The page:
Authors & Events
Sep 22, 2020
| ISBN 9783791359922
Sep 18, 2018
| ISBN 9783791357454
Also available from:
Sep 22, 2020 | ISBN 9783791359922
Sep 18, 2018 | ISBN 9783791357454
Now available in paperback, this book offers a unique survey of Gerhard Richter’s abstract works bringing together 80 paintings from collections worldwide.This book focuses solely on the abstract strategies and processes contained in Gerhard Richter’s body of work. In the early 1960s, the artist began to call painting into question, an exploration that continues to occupy him to this day. In the 1970s, he responded to the rejection of painting by creating a series of monochrome works in gray. Moreover, he viewed the color gray as a means of addressing political themes without depicting them in an idealized manner. In his Inpainting series of the 1970s, Richter made brushstrokes and the application of paint his subject. In other works, he photographed small details from his palette and transferred them onto large canvases in a photorealistic manner. In his color charts, he subjected painting to an objective process by leaving the arrangement of the colors to chance. Since 1976, Richter has created a series of abstract works by applying paint with a brush, scraper, and palette knife, alternating between conscious decision-making and random processes.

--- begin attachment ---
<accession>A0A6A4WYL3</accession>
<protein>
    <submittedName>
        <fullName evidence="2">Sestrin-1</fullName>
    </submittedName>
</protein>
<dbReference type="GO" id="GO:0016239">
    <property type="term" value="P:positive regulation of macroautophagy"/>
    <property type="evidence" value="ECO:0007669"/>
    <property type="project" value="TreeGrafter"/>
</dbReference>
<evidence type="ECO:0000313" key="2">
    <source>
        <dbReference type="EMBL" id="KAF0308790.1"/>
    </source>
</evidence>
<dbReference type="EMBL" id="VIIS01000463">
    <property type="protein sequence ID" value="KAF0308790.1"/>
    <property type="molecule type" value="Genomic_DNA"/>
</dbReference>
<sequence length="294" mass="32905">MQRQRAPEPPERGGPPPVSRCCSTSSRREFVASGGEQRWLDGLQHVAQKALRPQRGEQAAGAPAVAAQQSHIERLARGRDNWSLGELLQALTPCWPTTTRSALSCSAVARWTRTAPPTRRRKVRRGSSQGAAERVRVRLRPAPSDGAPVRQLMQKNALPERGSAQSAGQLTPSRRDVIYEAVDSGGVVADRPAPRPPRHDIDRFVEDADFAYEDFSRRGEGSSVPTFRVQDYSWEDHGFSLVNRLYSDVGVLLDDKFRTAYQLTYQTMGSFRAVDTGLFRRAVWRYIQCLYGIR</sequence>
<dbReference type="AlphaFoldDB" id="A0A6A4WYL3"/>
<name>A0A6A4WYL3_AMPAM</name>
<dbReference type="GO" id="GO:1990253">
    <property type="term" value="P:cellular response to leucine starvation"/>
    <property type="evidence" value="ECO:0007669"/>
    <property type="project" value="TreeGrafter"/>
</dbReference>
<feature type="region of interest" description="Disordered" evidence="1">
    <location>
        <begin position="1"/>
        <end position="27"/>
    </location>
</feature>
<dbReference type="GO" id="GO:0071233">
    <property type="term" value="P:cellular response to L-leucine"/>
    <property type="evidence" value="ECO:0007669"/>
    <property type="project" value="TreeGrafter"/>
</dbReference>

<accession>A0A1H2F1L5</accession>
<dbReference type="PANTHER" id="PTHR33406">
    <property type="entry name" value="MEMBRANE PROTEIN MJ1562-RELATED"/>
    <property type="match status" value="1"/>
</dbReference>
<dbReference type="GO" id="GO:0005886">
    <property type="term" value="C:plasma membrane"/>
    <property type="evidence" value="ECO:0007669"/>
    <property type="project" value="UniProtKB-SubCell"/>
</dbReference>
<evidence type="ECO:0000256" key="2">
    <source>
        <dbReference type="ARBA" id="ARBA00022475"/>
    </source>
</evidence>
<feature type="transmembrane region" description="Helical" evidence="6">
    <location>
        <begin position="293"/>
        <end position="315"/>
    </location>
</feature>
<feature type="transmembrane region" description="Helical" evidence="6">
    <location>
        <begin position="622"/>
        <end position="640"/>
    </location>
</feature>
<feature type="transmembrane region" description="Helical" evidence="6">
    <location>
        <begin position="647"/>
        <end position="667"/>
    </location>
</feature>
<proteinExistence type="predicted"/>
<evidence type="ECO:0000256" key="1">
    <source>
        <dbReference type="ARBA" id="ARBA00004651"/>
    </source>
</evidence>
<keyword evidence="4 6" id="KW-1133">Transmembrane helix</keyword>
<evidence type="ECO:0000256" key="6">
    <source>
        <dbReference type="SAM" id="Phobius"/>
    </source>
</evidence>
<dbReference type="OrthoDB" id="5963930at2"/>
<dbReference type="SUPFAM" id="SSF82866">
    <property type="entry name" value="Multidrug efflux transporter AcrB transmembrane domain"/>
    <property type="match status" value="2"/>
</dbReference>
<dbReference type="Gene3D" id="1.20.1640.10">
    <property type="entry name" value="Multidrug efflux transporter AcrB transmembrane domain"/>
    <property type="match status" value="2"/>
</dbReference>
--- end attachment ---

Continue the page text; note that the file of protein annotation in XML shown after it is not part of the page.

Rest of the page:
Located somewhere between Pop Art and Realism, Gerhard Richter’s abstract works are the subject of this unique book that brings together 80 works from collections worldwide.Trained in the 1950s as a realistic painter, by the mid-1970s Gerhard Richter began to evolve into a more abstract artist. His large, colorful paintings from that time exposed the process of painting as much as its creative aims. Focusing solely on Richter’s abstract work, this book features 80 works on canvas that represent the full range of the artist’s experiments away from representational painting. It includes his early works, which called painting itself into question and incorporated personal documents and newspaper images. Also examined here are Richter’s series of gray paintings from the 1970s–a reaffirmation of artistic purity; his “Inpainting” series, which made the application of paint and brushstrokes themselves the subject; his color chart paintings, which both neutralize and glorify painting’s most emotionally charged element: color. Also included are his later works in which he applied paint with a brush, scraper, and palette knife. Taken as a whole, these brilliant works reveal an artist consistently in dialogue with his work, and with the overarching artistic trends of the time.
Visit other sites in the Penguin Random House Network
Stay in Touch